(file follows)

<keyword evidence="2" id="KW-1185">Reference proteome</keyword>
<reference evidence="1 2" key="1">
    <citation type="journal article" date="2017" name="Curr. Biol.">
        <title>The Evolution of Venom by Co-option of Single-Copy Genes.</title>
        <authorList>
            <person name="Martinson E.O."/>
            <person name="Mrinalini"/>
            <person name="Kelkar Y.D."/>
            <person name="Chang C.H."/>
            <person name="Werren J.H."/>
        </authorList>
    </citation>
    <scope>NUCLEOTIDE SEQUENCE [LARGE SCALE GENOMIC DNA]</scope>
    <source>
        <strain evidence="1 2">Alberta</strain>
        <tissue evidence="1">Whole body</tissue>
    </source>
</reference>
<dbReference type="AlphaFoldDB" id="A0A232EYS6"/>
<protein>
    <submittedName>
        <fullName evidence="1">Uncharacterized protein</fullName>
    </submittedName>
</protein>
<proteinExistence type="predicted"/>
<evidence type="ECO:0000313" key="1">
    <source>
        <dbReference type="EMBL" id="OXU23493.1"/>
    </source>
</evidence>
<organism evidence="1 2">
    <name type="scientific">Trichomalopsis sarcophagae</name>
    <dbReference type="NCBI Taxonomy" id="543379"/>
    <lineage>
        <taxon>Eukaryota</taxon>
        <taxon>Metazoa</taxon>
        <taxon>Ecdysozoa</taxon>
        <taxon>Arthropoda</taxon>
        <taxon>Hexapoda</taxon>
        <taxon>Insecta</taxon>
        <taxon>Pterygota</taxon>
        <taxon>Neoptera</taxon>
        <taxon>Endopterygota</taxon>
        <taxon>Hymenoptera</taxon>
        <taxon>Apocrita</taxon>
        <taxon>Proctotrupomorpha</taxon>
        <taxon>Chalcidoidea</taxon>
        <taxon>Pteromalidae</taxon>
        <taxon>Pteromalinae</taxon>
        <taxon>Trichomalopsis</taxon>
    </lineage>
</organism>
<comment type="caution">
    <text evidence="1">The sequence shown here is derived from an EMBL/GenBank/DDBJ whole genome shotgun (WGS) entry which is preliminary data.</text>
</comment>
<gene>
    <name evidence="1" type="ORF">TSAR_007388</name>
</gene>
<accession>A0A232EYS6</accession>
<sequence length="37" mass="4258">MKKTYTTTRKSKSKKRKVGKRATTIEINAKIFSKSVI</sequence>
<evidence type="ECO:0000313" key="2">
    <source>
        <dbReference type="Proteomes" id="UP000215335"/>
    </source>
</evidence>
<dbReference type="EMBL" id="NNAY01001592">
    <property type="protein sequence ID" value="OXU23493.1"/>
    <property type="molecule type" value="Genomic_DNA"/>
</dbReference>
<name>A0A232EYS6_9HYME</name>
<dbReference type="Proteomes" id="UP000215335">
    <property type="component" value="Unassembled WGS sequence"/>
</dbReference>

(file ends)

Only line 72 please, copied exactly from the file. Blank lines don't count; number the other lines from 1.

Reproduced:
    <property type="component" value="Unassembled WGS sequence"/>